New mom claims second title

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NEW YORK - Paula Radcliffe sat in the stands at last year's New York City Marathon, cheering on her husband and realizing just how much she missed competing.

Paula Radcliffe, who is from Great Britain, celebrates as she crosses the finish line to win the women's division in the New York City Marathon. Radcliffe gave birth to a girl in January.  Associated Press
Associated Press
Paula Radcliffe, who is from Great Britain, celebrates as she crosses the finish line to win the women's division in the New York City Marathon. Radcliffe gave birth to a girl in January.

She recaptured the thrill of racing at the same event Sunday, but with a new twist -- this time, when she won, she celebrated as a mother, holding her 9-month-old daughter Isla.

Radcliffe and Martin Lel each pulled away during the final mile to win a second NYC Marathon title on a cool, sunny day with 39,085 runners starting.

"I've really, really missed it," Radcliffe said. "It's way more fun than cross training in a pool or cross training in a gym, and that's what it's all about. That's what keeps me motivated to work hard and to cross train hard is just getting out there and enjoying the atmosphere."

Radcliffe, the world-record holder from Great Britain, made a triumphant return in her first marathon in more than two years. She outlasted Gete Wami of Ethiopia, who was running her second marathon in 35 days. She won in 2 hours, 23 minutes, 9 seconds, beating Wami by 23 seconds. Two-time defending champion Jelena Prokopcuka of Latvia was a distant third in 2:26:13.

Lel had a better finishing kick than Abderrahim Goumri of Morocco, as they reprised their showing in April's London Marathon, when the Kenyan edged Goumri by 3 seconds.

On this day, Lel's time of 2:09:04 bested Goumri by 12 seconds in the first NYC Marathon without a pacesetter. Hendrick Ramaala of South Africa was third in 2:11:25.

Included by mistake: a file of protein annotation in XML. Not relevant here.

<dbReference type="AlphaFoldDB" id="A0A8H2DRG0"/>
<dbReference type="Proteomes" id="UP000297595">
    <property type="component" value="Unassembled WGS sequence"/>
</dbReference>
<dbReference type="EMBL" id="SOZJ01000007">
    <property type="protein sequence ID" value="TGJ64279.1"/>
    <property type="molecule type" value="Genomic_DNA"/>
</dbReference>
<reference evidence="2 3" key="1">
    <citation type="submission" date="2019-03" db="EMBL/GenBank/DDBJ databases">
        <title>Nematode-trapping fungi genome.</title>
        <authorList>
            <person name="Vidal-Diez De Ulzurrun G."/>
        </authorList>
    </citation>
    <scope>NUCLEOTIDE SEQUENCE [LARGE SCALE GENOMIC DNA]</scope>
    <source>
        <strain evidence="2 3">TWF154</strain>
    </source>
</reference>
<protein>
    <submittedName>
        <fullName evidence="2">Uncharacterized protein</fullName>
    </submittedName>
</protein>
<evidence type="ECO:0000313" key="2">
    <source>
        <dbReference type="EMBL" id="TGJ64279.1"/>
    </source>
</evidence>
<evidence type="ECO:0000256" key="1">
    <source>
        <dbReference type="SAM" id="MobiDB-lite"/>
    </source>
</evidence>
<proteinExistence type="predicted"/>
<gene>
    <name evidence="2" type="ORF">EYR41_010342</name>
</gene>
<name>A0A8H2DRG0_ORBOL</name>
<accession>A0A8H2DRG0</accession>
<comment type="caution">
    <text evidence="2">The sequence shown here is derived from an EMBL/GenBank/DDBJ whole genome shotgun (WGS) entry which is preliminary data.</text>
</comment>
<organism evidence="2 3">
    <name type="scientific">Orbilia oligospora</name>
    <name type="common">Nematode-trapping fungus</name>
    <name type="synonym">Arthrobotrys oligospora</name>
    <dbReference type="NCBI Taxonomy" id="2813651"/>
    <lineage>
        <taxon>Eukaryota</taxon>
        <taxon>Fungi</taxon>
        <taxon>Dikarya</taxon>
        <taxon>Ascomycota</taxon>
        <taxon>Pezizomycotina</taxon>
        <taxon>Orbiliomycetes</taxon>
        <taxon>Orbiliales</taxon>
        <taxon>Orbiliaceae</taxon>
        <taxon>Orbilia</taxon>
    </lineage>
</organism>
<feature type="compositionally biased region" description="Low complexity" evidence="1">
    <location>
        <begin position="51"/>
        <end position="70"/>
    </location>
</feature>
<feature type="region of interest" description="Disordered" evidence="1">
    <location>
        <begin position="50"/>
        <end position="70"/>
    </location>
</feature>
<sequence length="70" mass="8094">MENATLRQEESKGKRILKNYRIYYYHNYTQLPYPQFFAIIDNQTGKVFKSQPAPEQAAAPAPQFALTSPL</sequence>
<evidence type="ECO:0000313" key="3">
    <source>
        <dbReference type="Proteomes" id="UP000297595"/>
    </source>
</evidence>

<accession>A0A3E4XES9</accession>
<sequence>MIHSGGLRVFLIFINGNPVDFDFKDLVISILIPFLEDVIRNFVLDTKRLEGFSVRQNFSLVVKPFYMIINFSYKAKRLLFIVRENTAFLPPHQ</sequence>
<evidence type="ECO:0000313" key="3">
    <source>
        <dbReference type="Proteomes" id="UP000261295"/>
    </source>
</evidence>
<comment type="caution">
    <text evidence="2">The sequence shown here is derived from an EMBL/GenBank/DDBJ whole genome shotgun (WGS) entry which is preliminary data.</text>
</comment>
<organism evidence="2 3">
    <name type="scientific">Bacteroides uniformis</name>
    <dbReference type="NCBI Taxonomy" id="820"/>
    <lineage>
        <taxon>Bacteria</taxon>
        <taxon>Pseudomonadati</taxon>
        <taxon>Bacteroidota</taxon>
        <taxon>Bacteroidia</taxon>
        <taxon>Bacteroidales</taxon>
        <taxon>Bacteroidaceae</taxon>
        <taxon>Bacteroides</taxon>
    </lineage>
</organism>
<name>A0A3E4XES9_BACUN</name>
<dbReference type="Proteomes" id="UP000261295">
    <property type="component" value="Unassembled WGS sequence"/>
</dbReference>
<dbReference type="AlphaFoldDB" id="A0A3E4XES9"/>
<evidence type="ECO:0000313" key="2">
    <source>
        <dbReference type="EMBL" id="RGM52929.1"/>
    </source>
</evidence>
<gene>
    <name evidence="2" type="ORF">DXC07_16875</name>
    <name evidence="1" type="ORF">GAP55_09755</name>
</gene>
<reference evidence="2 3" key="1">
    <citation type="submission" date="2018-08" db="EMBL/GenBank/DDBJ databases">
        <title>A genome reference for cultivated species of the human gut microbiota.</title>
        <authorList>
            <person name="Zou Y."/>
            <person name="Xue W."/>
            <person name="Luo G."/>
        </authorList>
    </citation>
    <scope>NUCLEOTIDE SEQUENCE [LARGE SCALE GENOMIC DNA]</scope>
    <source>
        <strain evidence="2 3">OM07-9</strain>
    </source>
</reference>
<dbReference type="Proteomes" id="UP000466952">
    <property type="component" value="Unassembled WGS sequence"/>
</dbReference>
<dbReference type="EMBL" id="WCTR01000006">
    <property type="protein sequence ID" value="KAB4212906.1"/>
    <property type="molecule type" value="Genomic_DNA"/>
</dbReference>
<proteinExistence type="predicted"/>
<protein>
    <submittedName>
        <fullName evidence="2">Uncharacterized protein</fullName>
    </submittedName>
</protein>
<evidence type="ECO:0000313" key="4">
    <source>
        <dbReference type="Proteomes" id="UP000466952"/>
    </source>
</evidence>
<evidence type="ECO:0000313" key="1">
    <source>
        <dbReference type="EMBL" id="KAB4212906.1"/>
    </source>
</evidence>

"What I was doing is, maybe during the last sprint, sometimes you can lose, sometimes you can gain," Lel said. "So I said, 'Let me try to see.' "

A day after elite distance runner Ryan Shay died during the U.S. men's marathon Olympic trials in Central Park, officials held a moment of silence for Shay before the start of the men's race.

For Radcliffe and Wami, running neck and neck is nothing new. While this was their first meeting in a marathon, they've had lots of duels on the track and in cross country over the years.

"I've been there so many times with Gete on my shoulder coming into the final 400 meters," Radcliffe said, "and I was determined that this was my turn, this is the marathon this time, and I think a little bit to my advantage the last 400 meters because it's uphill, not like a track race."

Wami briefly passing Radcliffe in the final mile. But when Radcliffe surged back past her, Wami couldn't catch up again.

It was still a victorious day for her. By beating Prokopcuka, she captured the inaugural World Marathon Majors title, worth $500,000.

Radcliffe won $170,000 for the victory, including a time bonus; Lel earned $160,000 with the bonus.

Seven-time Tour de France winner Lance Armstrong finished 698th in 2:46:43 in the men's division.


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